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Cement production: An untapped waste management solution

Every year, 2.5 billion tonnes of waste are generated across the European Union.  This waste is managed in a variety of ways, including recycling, landfilling and energy recovery (also referred to as ‘waste-to-energy’). Just over half of the waste generate is recycled, 13% is used for energy recovery but still 35% is disposed of, mostly in landfills.

Energy can be recovered from waste either in a waste-to-energy incinerator or in the production of cement.  The report by Ecofys has clarified the role cement plants across the European Union can play and how they can be part of European and national waste management policies. In the production of cement, the cement industry uses millions of tonnes of waste as alternative fuel and alternative raw material. What the cement industry does is replace part of the fuels which is traditionally used to fire its kilns (such as coal and petcoke) with fuels derived from waste (such as used tyres). This process has the added value of not generating any additional waste, as the ash left over from the fuels combusted is the recycled back in the process as a raw material. This processing of waste while producing cement is commonly referred to as co-processing.

Waste accounts for almost 40% of the fuels used in cement production across Europe, although this figure varies from one Member Sate to another. The Ecofys study has focused on three countries to illustrate progressive stages of waste market development, namely Greece, Poland and Germany.  It clearly shows that, as Member States improve the way in which waste follows the higher ranks of the waste hierarchy and reduce their dependency on landfills, waste-to-energy options will increasingly play a role for residual waste. This is where the cement industry comes in.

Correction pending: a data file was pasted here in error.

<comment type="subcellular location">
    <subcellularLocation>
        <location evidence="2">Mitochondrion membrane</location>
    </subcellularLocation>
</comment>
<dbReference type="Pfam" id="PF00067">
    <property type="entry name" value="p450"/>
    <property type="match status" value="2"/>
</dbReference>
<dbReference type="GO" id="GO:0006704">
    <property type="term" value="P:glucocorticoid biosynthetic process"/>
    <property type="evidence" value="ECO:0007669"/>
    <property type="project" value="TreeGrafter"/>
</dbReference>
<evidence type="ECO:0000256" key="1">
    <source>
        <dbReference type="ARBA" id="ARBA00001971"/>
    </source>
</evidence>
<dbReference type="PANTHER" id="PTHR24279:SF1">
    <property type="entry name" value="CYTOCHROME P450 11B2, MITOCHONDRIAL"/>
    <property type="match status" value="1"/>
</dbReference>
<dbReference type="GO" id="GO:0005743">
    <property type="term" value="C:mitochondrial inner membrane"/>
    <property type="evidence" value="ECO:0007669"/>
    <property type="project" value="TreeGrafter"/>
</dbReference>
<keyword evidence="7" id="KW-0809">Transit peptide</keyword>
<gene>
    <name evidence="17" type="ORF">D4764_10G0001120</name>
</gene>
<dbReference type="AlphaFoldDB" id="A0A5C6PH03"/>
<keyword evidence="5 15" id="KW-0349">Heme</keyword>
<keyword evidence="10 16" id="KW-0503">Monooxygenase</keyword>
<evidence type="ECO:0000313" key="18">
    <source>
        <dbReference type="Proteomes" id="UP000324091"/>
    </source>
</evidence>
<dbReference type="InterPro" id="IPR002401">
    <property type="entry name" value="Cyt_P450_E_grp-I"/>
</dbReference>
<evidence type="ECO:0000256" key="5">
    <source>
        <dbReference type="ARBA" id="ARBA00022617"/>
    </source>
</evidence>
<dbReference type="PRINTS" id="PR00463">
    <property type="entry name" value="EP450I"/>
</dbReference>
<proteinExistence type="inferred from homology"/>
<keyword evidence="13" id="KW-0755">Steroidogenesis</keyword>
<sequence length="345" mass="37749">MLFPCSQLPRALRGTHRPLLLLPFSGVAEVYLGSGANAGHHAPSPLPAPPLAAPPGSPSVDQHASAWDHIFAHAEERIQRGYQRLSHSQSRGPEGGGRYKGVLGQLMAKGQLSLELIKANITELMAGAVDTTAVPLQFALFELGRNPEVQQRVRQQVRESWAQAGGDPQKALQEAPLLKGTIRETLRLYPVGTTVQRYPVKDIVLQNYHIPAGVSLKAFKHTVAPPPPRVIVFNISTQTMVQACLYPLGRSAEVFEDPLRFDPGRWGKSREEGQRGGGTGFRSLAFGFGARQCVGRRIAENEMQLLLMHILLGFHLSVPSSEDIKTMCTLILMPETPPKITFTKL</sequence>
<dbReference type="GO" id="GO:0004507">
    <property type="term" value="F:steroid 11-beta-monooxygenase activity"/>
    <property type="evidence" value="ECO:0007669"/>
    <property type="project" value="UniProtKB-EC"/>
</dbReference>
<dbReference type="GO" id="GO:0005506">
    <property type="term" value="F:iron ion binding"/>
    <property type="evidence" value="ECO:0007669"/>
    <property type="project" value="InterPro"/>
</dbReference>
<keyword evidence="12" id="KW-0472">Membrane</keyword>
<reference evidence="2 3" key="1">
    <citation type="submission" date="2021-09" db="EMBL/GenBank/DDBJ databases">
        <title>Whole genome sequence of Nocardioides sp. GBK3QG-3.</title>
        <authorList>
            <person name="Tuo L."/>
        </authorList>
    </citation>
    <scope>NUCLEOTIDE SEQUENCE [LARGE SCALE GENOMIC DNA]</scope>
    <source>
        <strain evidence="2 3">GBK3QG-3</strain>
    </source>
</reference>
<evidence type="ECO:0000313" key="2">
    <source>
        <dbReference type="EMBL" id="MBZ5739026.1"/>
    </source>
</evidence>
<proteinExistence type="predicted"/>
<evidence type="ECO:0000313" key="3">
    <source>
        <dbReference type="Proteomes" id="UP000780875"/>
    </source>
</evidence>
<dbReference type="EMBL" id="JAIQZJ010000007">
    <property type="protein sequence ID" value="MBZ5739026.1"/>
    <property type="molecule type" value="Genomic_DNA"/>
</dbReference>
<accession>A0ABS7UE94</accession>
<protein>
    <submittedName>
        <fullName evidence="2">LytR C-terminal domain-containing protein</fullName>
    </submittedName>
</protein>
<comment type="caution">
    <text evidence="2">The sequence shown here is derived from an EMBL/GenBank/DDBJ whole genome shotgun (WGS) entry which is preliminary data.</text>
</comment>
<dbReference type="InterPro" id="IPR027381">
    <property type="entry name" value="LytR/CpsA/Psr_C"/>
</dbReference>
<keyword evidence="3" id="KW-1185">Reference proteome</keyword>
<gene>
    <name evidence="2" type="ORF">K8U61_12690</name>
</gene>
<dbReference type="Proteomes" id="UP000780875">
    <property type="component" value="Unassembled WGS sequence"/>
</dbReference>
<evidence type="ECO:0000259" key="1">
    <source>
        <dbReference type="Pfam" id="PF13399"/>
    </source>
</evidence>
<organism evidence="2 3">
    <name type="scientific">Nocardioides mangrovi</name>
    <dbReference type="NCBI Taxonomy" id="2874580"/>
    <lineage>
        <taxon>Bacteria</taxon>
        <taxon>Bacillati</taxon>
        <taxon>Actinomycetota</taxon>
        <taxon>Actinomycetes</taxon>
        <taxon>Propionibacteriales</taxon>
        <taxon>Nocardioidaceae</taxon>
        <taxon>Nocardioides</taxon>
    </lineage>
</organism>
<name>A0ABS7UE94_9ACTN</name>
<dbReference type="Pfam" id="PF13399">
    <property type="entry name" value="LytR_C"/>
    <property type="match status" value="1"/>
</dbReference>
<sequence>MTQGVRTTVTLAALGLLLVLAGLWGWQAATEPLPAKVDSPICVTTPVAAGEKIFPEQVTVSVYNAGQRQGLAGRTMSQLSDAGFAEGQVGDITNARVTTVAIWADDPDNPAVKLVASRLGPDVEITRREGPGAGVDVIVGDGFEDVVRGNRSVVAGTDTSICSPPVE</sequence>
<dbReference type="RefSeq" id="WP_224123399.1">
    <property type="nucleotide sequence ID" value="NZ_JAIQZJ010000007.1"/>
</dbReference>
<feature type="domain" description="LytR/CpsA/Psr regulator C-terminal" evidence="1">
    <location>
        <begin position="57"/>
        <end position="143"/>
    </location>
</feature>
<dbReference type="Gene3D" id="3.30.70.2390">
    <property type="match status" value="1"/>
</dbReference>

Today, the cement industry has the technical potential to replace 60% of its fuels with waste and, in the future, this percentage can rise to 95%. Taking into account the amount of waste which is generated in the EU each year, the good use put to this growing amount of waste by the cement industry is a unique opportunity for waste management.

Rather than focusing solely on building new waste to energy incinerators to deal with this waste, Member States should look into the energy recovery which already exists in their country. By using its existing installations for the intake of waste, the cement industry does not only offer a solution for waste which cannot be either reused or recycled, it also avoids the need for Member States to invest in additional capacity. Based on the analysis by Ecofys, Member States could, already now, save between €9-16 billion by utilising existing capacity in the cement industry, an amount that corresponds to investment required for the construction of new waste-to-energy incinerators.

This report, commissioned by CEMBUREAU, has been developed in order to provide information to the European Commission on how the European cement industry can contribute to Europe’s waste to energy capacity.  To do this, the authors have looked into the amount of waste which is currently used as a fuel to produce cement, as well as what potential there is to increase this volume.

More information: Report